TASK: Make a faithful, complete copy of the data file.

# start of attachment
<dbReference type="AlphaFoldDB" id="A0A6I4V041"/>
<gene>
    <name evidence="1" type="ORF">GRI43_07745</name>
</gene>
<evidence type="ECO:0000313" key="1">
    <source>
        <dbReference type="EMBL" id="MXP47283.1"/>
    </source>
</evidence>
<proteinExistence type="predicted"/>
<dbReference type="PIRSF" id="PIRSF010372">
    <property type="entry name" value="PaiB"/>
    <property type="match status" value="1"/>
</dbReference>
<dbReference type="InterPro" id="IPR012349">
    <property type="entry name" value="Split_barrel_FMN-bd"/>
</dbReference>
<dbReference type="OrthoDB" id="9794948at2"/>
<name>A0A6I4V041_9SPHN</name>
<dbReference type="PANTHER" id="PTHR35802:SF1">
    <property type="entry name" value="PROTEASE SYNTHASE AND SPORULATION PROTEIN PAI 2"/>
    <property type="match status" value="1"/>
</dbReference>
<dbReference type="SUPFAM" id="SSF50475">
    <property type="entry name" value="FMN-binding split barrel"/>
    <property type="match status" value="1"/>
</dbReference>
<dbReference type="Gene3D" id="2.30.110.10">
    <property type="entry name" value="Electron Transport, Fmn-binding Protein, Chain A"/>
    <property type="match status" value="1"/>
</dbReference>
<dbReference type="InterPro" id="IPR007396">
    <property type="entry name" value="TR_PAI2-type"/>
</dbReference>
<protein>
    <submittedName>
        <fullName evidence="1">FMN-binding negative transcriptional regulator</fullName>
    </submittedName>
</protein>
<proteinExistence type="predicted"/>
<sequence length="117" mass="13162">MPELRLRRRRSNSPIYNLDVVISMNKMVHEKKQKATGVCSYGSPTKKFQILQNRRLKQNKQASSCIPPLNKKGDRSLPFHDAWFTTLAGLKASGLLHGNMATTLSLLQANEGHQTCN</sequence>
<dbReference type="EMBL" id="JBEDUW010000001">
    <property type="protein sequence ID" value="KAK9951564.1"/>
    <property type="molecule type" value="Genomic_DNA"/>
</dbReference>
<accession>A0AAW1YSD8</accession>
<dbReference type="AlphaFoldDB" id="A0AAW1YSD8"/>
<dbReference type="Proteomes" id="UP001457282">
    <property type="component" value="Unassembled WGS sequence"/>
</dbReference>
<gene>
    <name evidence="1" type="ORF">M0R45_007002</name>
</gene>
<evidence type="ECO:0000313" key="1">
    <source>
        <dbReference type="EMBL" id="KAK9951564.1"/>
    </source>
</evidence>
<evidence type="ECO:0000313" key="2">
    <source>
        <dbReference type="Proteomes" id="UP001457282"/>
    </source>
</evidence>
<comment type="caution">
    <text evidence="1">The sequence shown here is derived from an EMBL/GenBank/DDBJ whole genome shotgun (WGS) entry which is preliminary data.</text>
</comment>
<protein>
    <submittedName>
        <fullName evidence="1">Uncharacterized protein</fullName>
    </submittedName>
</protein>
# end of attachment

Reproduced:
<dbReference type="AlphaFoldDB" id="A0A6I4V041"/>
<gene>
    <name evidence="1" type="ORF">GRI43_07745</name>
</gene>
<evidence type="ECO:0000313" key="1">
    <source>
        <dbReference type="EMBL" id="MXP47283.1"/>
    </source>
</evidence>
<proteinExistence type="predicted"/>
<dbReference type="PIRSF" id="PIRSF010372">
    <property type="entry name" value="PaiB"/>
    <property type="match status" value="1"/>
</dbReference>
<dbReference type="InterPro" id="IPR012349">
    <property type="entry name" value="Split_barrel_FMN-bd"/>
</dbReference>
<dbReference type="OrthoDB" id="9794948at2"/>
<name>A0A6I4V041_9SPHN</name>
<dbReference type="PANTHER" id="PTHR35802:SF1">
    <property type="entry name" value="PROTEASE SYNTHASE AND SPORULATION PROTEIN PAI 2"/>
    <property type="match status" value="1"/>
</dbReference>
<dbReference type="SUPFAM" id="SSF50475">
    <property type="entry name" value="FMN-binding split barrel"/>
    <property type="match status" value="1"/>
</dbReference>
<dbReference type="Gene3D" id="2.30.110.10">
    <property type="entry name" value="Electron Transport, Fmn-binding Protein, Chain A"/>
    <property type="match status" value="1"/>
</dbReference>
<dbReference type="InterPro" id="IPR007396">
    <property type="entry name" value="TR_PAI2-type"/>
</dbReference>
<protein>
    <submittedName>
        <fullName evidence="1">FMN-binding negative transcriptional regulator</fullName>
    </submittedName>
</protein>
<proteinExistence type="predicted"/>
<sequence length="117" mass="13162">MPELRLRRRRSNSPIYNLDVVISMNKMVHEKKQKATGVCSYGSPTKKFQILQNRRLKQNKQASSCIPPLNKKGDRSLPFHDAWFTTLAGLKASGLLHGNMATTLSLLQANEGHQTCN</sequence>
<dbReference type="EMBL" id="JBEDUW010000001">
    <property type="protein sequence ID" value="KAK9951564.1"/>
    <property type="molecule type" value="Genomic_DNA"/>
</dbReference>
<accession>A0AAW1YSD8</accession>
<dbReference type="AlphaFoldDB" id="A0AAW1YSD8"/>
<dbReference type="Proteomes" id="UP001457282">
    <property type="component" value="Unassembled WGS sequence"/>
</dbReference>
<gene>
    <name evidence="1" type="ORF">M0R45_007002</name>
</gene>
<evidence type="ECO:0000313" key="1">
    <source>
        <dbReference type="EMBL" id="KAK9951564.1"/>
    </source>
</evidence>
<evidence type="ECO:0000313" key="2">
    <source>
        <dbReference type="Proteomes" id="UP001457282"/>
    </source>
</evidence>
<comment type="caution">
    <text evidence="1">The sequence shown here is derived from an EMBL/GenBank/DDBJ whole genome shotgun (WGS) entry which is preliminary data.</text>
</comment>
<protein>
    <submittedName>
        <fullName evidence="1">Uncharacterized protein</fullName>
    </submittedName>
</protein>